My professor asked me why you choose $a=0.97$ in a pre-emphasis filter $H(z)=1-\frac{a}{z}$ for your pre-processing step.

  • What is the relation between $a$ and the filter?
  • How does this coefficient effect the performance?
  • Why do people use $a=0.9$ or $a=0.97$?

4 Answers 4


If you look at the spectrum of speech sounds, you will notice that less energy is present in the highest frequencies, with an overall decreasing slope. The goal of the pre-emphasis filter is to counter-balance this, and flatten the spectrum. This helps for one or several of the following reasons, depending on your application:

  • In an analog speech transmission/recording system, applying an emphasis filter on the emitter (recorder) and a de-emphasis filter on the receiver (player) improves the signal to noise ratio for the high frequencies - since they will be recorded/transmitted at a higher amplitude than without pre-emphasis. This is why vinyl records need a special kind of pre-amplifier (RIAA equalization).
  • In a digital speech processing system implemented with fixed point arithmetics, this avoids truncation errors, by allowing the FFT coefficients carrying the highest frequencies to have a larger magnitude, making better use of the available dynamic range.
  • In a speech analysis/modeling context (such as linear prediction or sinusoidal modeling), one seeks the model parameters which minimize the distance between the model and the signal. When applying these techniques on speech signals which have not been pre-emphasized, the model will spend a lot of its "parameter space budget" (sinusoids, poles...) trying to overfit the very first harmonics, while ignoring the highest order ones - while these harmonics might actually be relevant for speech intelligibility or phoneme discrimination. Applying pre-emphasis ensures that the model will fit the spectrum more evenly.
  • The low frequency band is occupied by sounds which are useless/harmful for speech recognition: DC offsets, microphone pops, AC 50Hz/60Hz buzz from ground loops or poor board design, etc. The pre-emphasis filter you mention, which is indeed a simple high-pass filter, helps getting rid of these.

As for the the actual value of $a$, you can try plotting the frequency response of the filter for these different values and/or see where the cutoff frequency is. You could also try to visualize its effect on a small corpus of speech signals - how balanced the spectrum becomes after pre-emphasis. It is largely application-dependent - for example, in some applications, poor microphone quality adds an extra 6dB roll-off of the higher frequencies which need more compensation. In speech recognition, this is the kind of parameter tuned a posteriori to try to get better recognition results - though my experience is that with modern models and recognition techniques it has little influence on performance.


If you're familiar with the concept of "poles" and "zeros" in the z-domain, feel free to skip the next paragraph.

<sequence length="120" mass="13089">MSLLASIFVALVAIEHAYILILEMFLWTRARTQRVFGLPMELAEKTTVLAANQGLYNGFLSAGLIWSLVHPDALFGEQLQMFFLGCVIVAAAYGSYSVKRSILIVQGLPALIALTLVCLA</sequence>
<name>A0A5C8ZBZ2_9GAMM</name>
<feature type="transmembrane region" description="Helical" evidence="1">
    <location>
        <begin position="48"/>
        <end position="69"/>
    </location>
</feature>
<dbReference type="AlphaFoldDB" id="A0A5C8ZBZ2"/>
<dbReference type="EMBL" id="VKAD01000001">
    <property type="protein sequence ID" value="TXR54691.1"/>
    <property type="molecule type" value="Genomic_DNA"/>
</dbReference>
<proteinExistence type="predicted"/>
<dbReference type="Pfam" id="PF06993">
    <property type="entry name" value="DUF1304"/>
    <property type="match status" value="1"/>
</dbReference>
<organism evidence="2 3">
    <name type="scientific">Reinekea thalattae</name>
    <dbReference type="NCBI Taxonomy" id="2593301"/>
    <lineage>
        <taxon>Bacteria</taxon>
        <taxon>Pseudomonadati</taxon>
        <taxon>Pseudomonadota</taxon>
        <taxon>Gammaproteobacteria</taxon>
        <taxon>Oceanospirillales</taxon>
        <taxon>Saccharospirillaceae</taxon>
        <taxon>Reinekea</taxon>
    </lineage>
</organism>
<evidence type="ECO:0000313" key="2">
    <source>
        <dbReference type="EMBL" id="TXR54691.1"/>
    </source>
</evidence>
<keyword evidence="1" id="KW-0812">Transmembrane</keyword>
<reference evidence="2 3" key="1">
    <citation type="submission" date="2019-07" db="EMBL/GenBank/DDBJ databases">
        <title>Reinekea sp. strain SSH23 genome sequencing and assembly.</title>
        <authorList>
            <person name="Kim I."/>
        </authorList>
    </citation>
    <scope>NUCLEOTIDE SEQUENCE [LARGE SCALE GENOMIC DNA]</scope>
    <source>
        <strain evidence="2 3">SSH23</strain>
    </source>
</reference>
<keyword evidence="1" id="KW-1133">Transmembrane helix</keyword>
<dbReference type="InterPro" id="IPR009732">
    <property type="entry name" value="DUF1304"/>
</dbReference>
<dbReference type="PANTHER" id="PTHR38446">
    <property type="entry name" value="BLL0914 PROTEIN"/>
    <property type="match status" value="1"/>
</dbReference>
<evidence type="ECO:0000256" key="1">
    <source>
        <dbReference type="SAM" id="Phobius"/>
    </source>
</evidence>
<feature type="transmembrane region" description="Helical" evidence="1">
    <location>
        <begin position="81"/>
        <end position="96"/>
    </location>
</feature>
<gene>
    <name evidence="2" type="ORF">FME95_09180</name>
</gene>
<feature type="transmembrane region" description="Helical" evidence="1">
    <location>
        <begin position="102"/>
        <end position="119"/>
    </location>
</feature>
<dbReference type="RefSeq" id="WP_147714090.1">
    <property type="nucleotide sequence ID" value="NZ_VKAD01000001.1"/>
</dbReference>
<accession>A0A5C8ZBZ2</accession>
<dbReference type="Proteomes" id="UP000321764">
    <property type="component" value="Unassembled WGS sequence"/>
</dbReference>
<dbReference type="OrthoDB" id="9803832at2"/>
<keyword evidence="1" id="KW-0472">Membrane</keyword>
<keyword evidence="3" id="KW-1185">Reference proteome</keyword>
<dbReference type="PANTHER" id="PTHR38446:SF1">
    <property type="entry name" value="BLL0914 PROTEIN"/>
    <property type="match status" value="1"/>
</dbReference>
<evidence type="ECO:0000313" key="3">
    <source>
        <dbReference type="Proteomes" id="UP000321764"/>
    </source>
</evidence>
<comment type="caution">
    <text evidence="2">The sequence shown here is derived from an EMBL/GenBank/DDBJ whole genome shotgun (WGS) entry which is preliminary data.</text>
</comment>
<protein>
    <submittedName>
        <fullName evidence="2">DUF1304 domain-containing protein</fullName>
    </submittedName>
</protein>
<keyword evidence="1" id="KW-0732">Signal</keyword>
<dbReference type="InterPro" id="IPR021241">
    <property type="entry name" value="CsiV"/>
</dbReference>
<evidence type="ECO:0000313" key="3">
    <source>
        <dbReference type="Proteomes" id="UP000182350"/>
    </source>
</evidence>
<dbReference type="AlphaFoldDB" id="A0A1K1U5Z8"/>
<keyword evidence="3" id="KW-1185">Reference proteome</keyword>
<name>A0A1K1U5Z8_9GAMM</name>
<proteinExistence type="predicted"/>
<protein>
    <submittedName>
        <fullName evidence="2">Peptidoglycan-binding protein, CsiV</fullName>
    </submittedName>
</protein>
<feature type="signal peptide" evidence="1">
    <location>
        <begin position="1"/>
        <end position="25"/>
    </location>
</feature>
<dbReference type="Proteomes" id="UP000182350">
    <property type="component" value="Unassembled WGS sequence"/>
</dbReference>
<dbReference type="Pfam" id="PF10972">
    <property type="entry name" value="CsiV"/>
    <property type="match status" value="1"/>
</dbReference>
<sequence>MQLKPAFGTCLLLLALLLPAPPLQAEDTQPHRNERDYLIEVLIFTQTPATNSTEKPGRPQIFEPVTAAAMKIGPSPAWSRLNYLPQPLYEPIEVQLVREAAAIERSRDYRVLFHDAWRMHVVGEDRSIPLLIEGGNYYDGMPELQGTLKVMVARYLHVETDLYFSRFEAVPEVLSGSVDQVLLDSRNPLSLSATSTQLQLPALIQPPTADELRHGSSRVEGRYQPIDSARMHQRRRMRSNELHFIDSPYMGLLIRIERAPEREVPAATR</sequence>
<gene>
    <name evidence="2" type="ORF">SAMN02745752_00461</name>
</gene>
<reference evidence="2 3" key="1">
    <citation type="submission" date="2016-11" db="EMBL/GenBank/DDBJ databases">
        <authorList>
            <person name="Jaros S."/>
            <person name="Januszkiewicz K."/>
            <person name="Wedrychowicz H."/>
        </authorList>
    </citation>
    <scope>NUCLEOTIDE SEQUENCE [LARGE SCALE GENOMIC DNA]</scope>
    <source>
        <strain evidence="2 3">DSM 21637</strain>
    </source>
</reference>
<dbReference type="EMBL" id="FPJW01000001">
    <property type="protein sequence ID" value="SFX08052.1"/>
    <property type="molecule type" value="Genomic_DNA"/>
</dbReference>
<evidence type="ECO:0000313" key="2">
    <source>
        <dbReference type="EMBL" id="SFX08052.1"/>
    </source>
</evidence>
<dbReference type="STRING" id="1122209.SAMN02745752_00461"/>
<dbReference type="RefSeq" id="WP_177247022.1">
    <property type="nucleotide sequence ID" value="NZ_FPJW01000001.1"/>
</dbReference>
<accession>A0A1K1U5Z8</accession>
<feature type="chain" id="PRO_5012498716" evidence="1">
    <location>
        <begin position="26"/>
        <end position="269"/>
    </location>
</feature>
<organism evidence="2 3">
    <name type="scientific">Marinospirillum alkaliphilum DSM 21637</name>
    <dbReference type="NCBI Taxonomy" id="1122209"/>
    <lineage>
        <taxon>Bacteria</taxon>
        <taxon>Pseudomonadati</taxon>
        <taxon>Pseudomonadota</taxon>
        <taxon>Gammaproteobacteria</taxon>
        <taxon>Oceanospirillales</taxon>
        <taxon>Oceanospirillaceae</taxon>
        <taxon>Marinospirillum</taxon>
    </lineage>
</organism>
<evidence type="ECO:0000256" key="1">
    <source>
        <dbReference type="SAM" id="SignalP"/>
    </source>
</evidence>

The way to quickly visualize the frequency response of a filter in the z-domain is to "trace" the unit circle, by setting $z = e^{j\omega}$. If a point on the unit circle "trace" is close to a zero, the corresponding frequency will be attenuated. Alternatively, if a point on the unit circle is close to a pole, it will be amplified. By corresponding frequency, I mean $\omega$ when tracing the unit circle by setting $z = e^{jw}$.

In the given form, it should be clear that there will be a "zero" when $a=z$. Setting $a$ to $0.9$ or $0.97$ puts the "zero" at $0.9$ or $0.97$ respectively. This will attenuate the low frequencies that are close $\omega=0$. This filter will attenuate frequencies near $\omega=0$.

The answer to the first two is that setting $a$ to $0.97$ will attenuate said low frequencies more than $a=0.9$.

The answer to the "why" is really dependent upon the application of the filter and what its "processing" step entails if this is a "pre-processing" filter.


Start by finding the frequency response of the pre-emphasis filter. By the way, this is an FIR filter, so there are no filter poles, only zeros.

For the frequency response, substitute $\exp\left(j\frac{2\pi f}{f_s}\right)$ for $z$ (where $f_s$ is your sampling frequency). This yields

$$H(f) = 1 - a\exp\left(-j\frac{2\pi f}{f_s}\right)\quad \text{or}\quad1 - a\left[\cos\left(\frac{2\pi f}{f_s}\right) - j\sin\left(\frac{2\pi f}{f_s}\right)\right]$$

For the purpose of pre-emphasis, you are probably most interested in the magnitude response. This is a complex function, so the magnitude is given by (after massaging a little):

$$\lvert H(f)\rvert = 1 + a^2 - 2a\cos\left(\frac{2\pi f}{f_s}\right)$$

Plot this funciton and you will see that it is a highpass response with a maximum at $1/2$ your sampling frequncy and that the filter coefficient $a$ affects the gain, roll-off and DC component of the "message" signal you are processing. The choice for $a$ depends on the nature of the medium or channel that will be used to store or convey the message signal.

What exactly is the signal that you will be applying pre-emphasis to?

  • $\begingroup$ I Want to filter the speech signal in telephony channel. How can I select best a ? $\endgroup$
    – Amir
    Feb 8, 2013 at 1:37

$\alpha = \exp (-2\pi F\Delta t)$, where $\Delta t$ is the sampling period of the sound.

The frequency $F$ above which the spectral slope will increase by 6 dB/octave.

Actually, the pre-emphasis filter is just a 1-order FIR filter.


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